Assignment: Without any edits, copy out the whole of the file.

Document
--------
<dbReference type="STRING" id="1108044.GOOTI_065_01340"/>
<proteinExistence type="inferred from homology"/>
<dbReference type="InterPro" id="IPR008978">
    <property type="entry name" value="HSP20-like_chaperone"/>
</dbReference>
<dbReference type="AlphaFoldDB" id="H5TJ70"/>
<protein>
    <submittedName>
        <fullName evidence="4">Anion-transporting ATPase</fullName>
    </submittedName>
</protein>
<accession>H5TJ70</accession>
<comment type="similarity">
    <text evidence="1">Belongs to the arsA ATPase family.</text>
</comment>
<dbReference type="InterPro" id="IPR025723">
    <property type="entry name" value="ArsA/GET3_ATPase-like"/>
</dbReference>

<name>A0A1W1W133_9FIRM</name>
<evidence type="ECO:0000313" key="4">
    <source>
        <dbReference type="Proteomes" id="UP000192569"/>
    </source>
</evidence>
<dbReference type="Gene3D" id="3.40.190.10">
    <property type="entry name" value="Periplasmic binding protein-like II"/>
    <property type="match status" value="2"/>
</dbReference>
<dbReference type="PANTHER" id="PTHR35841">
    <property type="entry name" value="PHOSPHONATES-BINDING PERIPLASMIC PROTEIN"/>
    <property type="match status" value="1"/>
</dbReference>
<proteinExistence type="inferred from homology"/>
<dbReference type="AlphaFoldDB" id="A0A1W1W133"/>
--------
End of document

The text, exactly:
<dbReference type="STRING" id="1108044.GOOTI_065_01340"/>
<proteinExistence type="inferred from homology"/>
<dbReference type="InterPro" id="IPR008978">
    <property type="entry name" value="HSP20-like_chaperone"/>
</dbReference>
<dbReference type="AlphaFoldDB" id="H5TJ70"/>
<protein>
    <submittedName>
        <fullName evidence="4">Anion-transporting ATPase</fullName>
    </submittedName>
</protein>
<accession>H5TJ70</accession>
<comment type="similarity">
    <text evidence="1">Belongs to the arsA ATPase family.</text>
</comment>
<dbReference type="InterPro" id="IPR025723">
    <property type="entry name" value="ArsA/GET3_ATPase-like"/>
</dbReference>

<name>A0A1W1W133_9FIRM</name>
<evidence type="ECO:0000313" key="4">
    <source>
        <dbReference type="Proteomes" id="UP000192569"/>
    </source>
</evidence>
<dbReference type="Gene3D" id="3.40.190.10">
    <property type="entry name" value="Periplasmic binding protein-like II"/>
    <property type="match status" value="2"/>
</dbReference>
<dbReference type="PANTHER" id="PTHR35841">
    <property type="entry name" value="PHOSPHONATES-BINDING PERIPLASMIC PROTEIN"/>
    <property type="match status" value="1"/>
</dbReference>
<proteinExistence type="inferred from homology"/>
<dbReference type="AlphaFoldDB" id="A0A1W1W133"/>